Sunday, June 30, 2013

Pinterest Is An Amazing Kitchen, or Bath or Home Remodeling Resource

Remodeling Is More Fun than Ever With Pinterest

Yep, we have a Pinterest site and we hope you'll go check it out, follow us, and repin some of our content there.  We are going to turn our Pinterest site into the best place online to view all kinds of real estate related information such as:


As much fun as it is to window shop on Pinterest, when you get ready to break ground, break walls, or you about to break your nasty old cabinets and get something pretty and new, give us a call.  We can help you evaluate your plans to buy, tear down, build from scratch, remodel, or do anything else you might want to do with your real estate.  Our part of the job is to get you the mortgage or the refinance you need at the rates that will keep your costs in line.


New Contact Information for Bill Rayman

Bill Rayman Home Mortgage

12121 Wilshire Blvd
Suite 350
LA CA 90025

424-354-5325

bill.rayman@guaranteedrate.com

Wednesday, June 26, 2013

Will $69 a Month Kill Home Sales? Interest Rates Are Still a HUGE Bargain

Home Sales and Prices Up Again on June 24.  Now Mortgage Interest Is Up.  What Will be the Effect?


The doomsdayers are at it again.  Mortgage interest rates shot up to 4.4% from 3.5% in just a week.  There goes the housing market.  Are they right?  What effect does rising interest rates have compared to rising home prices

The average sale price of a home in the US today is $150,000.  In 2008 that price was $250,000.  The effect on the down payment at 20% would be $20,000 less today than then.  The effect on the mortgage amount per month assuming a 5% interest rate would be $1074 then, and $644 now.  So today I can buy the average house with a monthly cost $430 per month lower than 2008, even at 5%.

The savings per month on the monthly mortgage payment today vs 2008 on the average US home is $430 per month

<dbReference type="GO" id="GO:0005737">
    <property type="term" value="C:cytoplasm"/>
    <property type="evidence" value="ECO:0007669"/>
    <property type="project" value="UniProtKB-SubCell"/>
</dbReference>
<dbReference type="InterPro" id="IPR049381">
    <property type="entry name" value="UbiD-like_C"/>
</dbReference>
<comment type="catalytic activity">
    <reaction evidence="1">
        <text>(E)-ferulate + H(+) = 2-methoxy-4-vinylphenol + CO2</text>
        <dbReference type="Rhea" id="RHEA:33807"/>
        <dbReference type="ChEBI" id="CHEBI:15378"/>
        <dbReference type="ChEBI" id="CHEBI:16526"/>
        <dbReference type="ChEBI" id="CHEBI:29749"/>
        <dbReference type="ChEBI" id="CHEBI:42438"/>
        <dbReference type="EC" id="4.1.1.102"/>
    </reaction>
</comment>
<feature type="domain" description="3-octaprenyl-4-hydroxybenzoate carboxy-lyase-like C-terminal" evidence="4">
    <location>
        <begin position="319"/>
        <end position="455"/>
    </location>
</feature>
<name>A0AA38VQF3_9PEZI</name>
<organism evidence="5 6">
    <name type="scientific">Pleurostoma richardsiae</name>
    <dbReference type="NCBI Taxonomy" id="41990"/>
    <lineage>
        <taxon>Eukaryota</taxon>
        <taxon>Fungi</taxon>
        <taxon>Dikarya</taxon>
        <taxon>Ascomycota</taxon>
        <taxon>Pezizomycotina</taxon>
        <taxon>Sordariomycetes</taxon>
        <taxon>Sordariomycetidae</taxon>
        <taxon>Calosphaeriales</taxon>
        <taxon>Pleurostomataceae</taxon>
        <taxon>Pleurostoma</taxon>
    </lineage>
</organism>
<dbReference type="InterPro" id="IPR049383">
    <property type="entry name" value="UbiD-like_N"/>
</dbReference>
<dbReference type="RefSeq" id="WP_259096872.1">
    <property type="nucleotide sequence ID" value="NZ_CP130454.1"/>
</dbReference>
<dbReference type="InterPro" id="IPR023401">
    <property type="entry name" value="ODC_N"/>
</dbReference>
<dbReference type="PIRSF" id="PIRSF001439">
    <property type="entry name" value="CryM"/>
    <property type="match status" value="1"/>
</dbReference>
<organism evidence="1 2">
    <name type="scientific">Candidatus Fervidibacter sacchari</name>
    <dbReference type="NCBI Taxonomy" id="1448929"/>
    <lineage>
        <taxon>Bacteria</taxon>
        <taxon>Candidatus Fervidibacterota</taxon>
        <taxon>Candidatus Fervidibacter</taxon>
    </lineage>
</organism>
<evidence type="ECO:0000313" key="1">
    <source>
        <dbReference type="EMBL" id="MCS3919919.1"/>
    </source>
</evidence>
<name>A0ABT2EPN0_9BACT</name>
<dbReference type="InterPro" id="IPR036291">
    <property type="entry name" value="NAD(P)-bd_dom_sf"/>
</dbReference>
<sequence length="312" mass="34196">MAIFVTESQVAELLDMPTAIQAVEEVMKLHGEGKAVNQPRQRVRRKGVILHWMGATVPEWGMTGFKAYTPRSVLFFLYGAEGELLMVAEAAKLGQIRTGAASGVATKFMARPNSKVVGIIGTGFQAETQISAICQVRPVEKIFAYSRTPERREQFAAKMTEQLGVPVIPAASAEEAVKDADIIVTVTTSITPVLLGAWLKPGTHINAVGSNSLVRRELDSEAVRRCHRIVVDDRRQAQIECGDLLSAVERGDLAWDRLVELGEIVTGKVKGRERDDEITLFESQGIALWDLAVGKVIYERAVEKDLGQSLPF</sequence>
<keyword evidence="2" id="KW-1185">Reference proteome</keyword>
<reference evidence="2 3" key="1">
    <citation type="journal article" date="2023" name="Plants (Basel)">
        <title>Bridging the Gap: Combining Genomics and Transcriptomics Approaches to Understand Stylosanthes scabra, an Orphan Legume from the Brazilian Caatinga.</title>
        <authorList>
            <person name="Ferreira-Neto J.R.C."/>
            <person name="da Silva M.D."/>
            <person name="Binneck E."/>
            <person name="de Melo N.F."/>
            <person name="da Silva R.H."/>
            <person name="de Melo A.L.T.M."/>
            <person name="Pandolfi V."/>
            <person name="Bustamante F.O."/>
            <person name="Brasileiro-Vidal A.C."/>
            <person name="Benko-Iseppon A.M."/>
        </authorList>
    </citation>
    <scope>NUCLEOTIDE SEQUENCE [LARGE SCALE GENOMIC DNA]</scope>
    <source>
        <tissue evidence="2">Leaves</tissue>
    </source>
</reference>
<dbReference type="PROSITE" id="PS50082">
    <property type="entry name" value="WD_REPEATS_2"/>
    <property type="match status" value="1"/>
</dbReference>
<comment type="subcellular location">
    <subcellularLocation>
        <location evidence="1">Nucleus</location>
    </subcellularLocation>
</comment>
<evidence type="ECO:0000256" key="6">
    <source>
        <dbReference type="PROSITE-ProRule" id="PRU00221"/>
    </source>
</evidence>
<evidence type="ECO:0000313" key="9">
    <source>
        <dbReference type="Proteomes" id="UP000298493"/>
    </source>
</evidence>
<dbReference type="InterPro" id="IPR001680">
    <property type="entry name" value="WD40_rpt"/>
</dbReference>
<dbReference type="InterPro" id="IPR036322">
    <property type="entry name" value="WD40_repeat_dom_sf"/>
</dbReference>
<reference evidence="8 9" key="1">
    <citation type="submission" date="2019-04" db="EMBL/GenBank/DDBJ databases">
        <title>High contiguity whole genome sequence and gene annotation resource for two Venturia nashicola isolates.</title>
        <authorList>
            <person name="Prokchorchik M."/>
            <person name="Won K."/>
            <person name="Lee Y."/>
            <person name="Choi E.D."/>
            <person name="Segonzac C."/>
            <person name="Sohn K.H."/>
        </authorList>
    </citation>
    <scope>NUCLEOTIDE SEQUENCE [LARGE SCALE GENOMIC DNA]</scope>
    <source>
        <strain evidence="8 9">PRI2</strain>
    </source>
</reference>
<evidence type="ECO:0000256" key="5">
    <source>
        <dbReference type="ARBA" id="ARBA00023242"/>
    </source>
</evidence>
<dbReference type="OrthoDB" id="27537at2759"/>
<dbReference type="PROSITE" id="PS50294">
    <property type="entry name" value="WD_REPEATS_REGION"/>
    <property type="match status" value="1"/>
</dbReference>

Let's look at the more luxurious home with a $700,000 price tag and a $560,000 mortgage after $140,000 down.  That same home in 2008 would have cost at least $850,000 and required $170,000 down.  The difference in monthly payment based on a 5% mortgage interest rate $1644.00 per month.

Now let's play the same game with an increase in mortgage interest from 3.5% to 4.5%.


On the $150,000 home, the monthly payment would go up $69 per month.  On the $700,000 home, the monthly would go up $389.00.  For the owner of each type of dwelling this probably represents two nice dinners out per month.

The effect of the mortgage interest rate increase from 3.5% to 4.5% is $69 a month on the average US home.

Therefore as a prudent buyer wanting to keep my out-of-pocket in my pocket and my monthly expenses as low as possible, I should be much more concerned about property values going up than I am about interest rates going up.  The impact is far higher on the former. 

If home prices and mortage rates both go back to 2008 levels, the combination would be pretty effective at killing the housing market.  However, there were folks lined up in 2007 to buy those homes at those prices with those interest rates.

Today is still the best time to buy a home in 30 years or longer based on your overall cost to own.  And it is highly unlikely that the future will provide better or even the same cost of ownership as today.


New Contact Information for Bill Rayman

Bill Rayman Home Mortgage

12121 Wilshire Blvd
Suite 350
LA CA 90025

424-354-5325

bill.rayman@guaranteedrate.com

Sunday, June 23, 2013

After the Mortgage Approval, Before the Close ... FREEZE!

Don't Apply for or Accept ANY New Loans, Credit Cards, Financing, Car Loans, Anything During the Mortgage Process


You might think that the NSA is spying on you, but you can be sure that the bank or mortgage lender is.  Lenders are super skittish under the new rules from Fanny May and Freddie Mac, not to mention potential additional rules coming from Dodd Frank, and changes in underwriting standards from FHA.  These all add up to a potential disaster for your plan to get into a new home or refinance your current loan.

We highly recommend that you plan for any new mortgage month in advance.  You may want to change the way that you take income or count deductions on your taxes.  You may want to pay off debt or eliminate credit cards.  You will certainly want to clear up any issues on your credit report.

But now you are only weeks away from getting serious about shopping for a mortgage.  From this moment forward until the mortgage is signed, DON'T do anything that might make it appear that you are adding to indebtedness or even potential indebtedness.
  • Don't apply for new credit cards even if the department store will give you 10% off on all your purchases.